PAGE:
THE GREAT BENEFITS OF SOBER PARENTHOOD
In sober parenting, alcohol is not necessary for coping, despite what social media would have us believe. It’s not necessary to unwind with a drink at the end of a long day, and dealing with the challenges of parenting doesn’t have to be ‘numbed’ by a hazardous, addictive substance.
The notion that alcohol is required to “survive” as a parent is a toxic myth that only benefits alcohol firms’ bottom lines. This concept does nothing to assist or support parents in any way. As a parent, I’ve discovered that my sobriety assists me in becoming the best parent I can be and that drinking would make this path more difficult.
Being a Sober Parent in a Wine-Mom Culture
So, while a joke about how a substance to ‘take the edge off’ exists around many a table and braai, let’s take a look at how being alcohol-free benefits parents from a different perspective.
1. Lack of a good sleep in doesn’t really matter, does it?
If you have ever had a little child or are a parent of a small child, you know that there is no such thing as sleeping in on Saturday morning. Most young children get up early in the morning and are immediately ready to go. If you have a hangover or are attempting to recuperate after a late night of drinking, early mornings might be difficult to deal with. Getting up early on a Saturday isn’t such a huge deal when you’ve slept well the night before because you didn’t drink.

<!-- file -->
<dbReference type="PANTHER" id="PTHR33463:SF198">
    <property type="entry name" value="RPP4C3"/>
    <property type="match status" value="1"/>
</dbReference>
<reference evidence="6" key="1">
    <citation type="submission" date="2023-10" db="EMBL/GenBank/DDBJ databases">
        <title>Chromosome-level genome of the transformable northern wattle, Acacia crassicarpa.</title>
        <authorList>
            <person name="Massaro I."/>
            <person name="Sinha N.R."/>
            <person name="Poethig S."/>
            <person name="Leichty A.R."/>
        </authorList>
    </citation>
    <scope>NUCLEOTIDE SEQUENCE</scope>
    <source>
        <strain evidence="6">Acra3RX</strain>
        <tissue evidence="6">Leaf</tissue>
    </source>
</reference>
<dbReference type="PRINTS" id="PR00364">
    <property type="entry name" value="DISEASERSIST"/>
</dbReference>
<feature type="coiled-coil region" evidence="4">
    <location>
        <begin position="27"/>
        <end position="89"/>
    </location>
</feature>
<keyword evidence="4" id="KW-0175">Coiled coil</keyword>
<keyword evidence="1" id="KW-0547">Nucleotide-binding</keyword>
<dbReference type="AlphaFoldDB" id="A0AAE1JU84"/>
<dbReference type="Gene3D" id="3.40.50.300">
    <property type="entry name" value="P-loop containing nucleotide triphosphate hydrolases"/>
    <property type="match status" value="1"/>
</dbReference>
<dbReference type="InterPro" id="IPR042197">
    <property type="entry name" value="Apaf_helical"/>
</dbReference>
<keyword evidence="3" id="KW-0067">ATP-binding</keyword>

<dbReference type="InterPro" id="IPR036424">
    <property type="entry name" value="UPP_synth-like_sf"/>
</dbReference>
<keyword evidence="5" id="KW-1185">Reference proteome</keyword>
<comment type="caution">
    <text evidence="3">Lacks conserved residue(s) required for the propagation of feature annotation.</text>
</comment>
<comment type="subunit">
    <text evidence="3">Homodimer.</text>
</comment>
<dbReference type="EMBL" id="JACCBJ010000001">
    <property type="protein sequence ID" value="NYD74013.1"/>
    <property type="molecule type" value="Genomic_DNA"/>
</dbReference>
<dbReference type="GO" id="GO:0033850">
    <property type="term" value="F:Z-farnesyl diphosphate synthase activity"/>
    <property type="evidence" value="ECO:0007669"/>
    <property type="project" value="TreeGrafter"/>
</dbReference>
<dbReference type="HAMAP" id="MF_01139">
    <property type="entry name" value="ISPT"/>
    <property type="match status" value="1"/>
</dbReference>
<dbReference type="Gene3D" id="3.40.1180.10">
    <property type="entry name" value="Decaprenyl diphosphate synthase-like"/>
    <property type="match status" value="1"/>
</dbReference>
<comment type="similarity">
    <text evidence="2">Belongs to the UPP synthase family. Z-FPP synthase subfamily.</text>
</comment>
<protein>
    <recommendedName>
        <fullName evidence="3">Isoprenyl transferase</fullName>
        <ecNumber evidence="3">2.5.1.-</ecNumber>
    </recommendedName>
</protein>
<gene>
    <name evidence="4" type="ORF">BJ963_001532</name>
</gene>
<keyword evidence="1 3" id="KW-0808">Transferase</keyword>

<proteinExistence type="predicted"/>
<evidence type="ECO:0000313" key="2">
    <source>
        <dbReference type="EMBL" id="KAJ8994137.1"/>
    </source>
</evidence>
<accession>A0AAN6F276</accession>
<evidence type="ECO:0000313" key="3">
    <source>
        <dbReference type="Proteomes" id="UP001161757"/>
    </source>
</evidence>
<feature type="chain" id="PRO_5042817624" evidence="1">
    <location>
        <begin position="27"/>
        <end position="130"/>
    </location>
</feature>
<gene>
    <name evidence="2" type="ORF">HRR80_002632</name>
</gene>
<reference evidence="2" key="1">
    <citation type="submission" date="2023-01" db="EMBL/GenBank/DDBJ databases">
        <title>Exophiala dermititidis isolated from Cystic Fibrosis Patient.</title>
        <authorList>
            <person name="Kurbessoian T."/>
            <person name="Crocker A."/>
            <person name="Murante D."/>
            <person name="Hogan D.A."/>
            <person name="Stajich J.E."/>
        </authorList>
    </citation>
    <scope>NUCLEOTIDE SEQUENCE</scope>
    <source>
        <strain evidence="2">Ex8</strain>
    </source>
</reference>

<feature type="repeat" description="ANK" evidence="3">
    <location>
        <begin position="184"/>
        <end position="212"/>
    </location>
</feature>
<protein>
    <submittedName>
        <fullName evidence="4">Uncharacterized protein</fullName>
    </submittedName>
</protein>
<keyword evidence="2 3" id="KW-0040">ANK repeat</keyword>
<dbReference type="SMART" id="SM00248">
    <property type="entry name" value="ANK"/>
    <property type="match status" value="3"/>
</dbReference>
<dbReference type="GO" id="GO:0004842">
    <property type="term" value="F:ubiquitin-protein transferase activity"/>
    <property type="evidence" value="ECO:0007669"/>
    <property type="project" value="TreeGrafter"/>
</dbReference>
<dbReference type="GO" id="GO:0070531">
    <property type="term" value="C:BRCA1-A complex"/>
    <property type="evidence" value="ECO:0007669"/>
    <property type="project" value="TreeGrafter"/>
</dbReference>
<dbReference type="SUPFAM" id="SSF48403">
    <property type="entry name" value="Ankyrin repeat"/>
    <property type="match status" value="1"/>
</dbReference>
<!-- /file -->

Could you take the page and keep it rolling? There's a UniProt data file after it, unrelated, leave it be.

2. Sober Parenting allows for more family-fuelled energy
Being under the influence of alcohol or recovering from a hangover drains the energy from a person. Children have a lot of energy and can be challenging to keep up with. One of the great things about being a sober parent is that you have more energy to spend with your children than you would if you were drinking. Alcohol often robs us of the energy and motivation that is required to be an attentive parent.
3. Money is saved
Even once or twice a week of drinking can soon add up; when a person consumes more than this, their budget can be severely impacted. When it comes to raising a family, the more areas where a sober parent can cut back on unneeded spending, the better. Groceries, bills, and extracurricular activities aren’t inexpensive, but if you don’t waste money on booze, you’ll have more money to meet these costs. Why spend money on alcohol when there are so many more productive things you might do with it?
4. Sober Parenting makes for more meaningful memories
One of the worst things that alcohol can do is remove a person’s memory. We can better develop lasting memories with our loved ones when we live a sober lifestyle. Unfortunately, the more one drinks, the less one remembers and the more one misses out on. While under the influence of alcohol, it is difficult to construct memories and far too simple to make harmful blunders.
5. No drink, no drunken mistakes
People who drink alcohol say and do things they would not normally say or do. These can be mostly non-harmful but they can also permanently have a direct effect on the trajectory of a person’s life. Unfortunately, we only have one chance to provide a happy upbringing for our children. When it comes to parenting, we all make errors, but cutting out alcohol cuts the number of unneeded ones dramatically.